2013 Ronchi "Ronchi" Barbaresco

SKU #1382905 93 points Vinous

 The 2013 Barbaresco Ronchi is darker and more imposing wine than the straight Barbaresco, but it offers a similar level of quality. Wild cherry, smoke, tobacco, licorice and incense fill out the wine's strapping, powerful frame effortlessly. This is an especially muscular, imposing style. Readers should be prepared to cellar the 2013 for at least a few years. (AG)  (10/2017)

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Price: $39.99
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By: John Downing | K&L Staff Member | Review Date: 11/13/2018 | Send Email
The combination of a pedigree vineyard, great vintage, thoughtful farming and winemaking along with an exceptional price make this a truly wonderful Barbaresco. This is one of the finest wines we've tasted to-date from the Rocca Family and it comes with our highest recommendation. Whether you're new to the category and looking to experience Barbaresco (Nebbiolo) for the first time or an experienced Nebbiolo fan in search of a sleeper pick, this one is for you. Great now but ideal for cellaring.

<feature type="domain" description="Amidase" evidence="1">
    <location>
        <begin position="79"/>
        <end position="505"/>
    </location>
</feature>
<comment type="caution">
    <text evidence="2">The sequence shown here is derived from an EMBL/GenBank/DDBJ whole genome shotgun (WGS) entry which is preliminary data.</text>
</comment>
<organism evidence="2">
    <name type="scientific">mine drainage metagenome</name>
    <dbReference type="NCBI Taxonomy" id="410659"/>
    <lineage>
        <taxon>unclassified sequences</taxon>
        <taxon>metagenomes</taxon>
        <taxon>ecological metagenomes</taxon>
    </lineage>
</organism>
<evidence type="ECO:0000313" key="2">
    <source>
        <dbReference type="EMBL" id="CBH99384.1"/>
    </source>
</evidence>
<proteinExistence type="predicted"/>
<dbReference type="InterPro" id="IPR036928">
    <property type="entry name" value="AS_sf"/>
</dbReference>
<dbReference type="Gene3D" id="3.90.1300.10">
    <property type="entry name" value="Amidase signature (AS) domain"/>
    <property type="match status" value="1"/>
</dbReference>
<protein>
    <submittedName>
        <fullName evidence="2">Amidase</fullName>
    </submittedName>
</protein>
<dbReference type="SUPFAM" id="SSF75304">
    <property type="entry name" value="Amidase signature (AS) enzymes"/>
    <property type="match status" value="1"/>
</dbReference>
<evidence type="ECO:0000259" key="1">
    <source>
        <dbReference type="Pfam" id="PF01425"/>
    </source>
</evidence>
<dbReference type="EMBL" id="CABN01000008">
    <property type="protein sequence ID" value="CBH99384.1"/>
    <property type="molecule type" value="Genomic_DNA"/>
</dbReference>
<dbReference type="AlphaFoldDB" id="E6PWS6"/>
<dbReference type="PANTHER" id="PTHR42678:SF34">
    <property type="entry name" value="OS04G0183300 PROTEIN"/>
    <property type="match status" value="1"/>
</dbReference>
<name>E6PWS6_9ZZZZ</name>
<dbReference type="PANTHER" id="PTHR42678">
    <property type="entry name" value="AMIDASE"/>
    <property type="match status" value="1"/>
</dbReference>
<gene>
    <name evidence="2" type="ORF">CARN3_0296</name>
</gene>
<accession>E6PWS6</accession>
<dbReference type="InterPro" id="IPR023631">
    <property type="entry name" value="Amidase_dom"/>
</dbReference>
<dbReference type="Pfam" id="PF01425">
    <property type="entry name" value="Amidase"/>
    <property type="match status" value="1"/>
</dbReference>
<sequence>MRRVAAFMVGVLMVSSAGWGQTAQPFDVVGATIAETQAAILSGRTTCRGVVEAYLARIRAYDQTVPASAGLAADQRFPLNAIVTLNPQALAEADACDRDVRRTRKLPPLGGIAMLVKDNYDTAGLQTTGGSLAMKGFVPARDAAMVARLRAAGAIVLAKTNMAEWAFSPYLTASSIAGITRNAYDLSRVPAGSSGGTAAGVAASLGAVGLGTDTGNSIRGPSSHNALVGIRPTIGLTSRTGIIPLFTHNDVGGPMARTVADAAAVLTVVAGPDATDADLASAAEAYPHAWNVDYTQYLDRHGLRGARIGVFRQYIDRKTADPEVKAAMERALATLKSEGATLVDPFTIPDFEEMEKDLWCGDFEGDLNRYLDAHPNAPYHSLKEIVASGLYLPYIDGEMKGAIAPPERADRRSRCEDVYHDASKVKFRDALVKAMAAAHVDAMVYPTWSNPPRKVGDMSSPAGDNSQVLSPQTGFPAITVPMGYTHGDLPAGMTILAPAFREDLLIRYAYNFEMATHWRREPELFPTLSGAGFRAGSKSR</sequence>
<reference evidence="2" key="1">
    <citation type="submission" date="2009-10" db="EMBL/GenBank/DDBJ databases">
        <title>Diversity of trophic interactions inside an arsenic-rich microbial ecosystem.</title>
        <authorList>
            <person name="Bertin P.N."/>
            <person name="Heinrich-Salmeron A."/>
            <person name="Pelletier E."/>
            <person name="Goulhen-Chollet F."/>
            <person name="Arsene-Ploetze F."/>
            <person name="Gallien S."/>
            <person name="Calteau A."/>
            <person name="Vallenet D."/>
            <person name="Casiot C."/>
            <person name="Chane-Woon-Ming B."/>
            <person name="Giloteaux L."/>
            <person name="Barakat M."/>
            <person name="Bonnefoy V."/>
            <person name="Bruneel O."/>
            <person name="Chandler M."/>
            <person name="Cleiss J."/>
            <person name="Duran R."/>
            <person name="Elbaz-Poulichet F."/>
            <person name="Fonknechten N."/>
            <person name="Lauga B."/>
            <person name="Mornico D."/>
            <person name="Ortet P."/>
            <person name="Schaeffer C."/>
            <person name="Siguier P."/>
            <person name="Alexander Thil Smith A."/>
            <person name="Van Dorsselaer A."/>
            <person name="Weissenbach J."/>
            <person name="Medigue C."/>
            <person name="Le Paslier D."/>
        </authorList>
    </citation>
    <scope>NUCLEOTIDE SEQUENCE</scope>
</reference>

By: Greg St. Clair | K&L Staff Member | Review Date: 11/13/2018 | Send Email
I love this wine, just to be upfront with you. Why do I love it because it has a classic feel and flavor while still being drinkable at a young age. The nose is full of smoke, truffle, leather and earth but braced by hints of forest fruits, freshening and giving focus. On the palate there is a supple, textural richness that smoothes out the fine grain tannins to a point where you don’t really notice them, while the flavors are once again classic, smoke, leather but with more fruit than earth showing here. The finish is one of balance, depth and makes you want to take another sip, this is a really good wine and for the price exceptional. This is no flash in the pan either it will age well for another decade plus!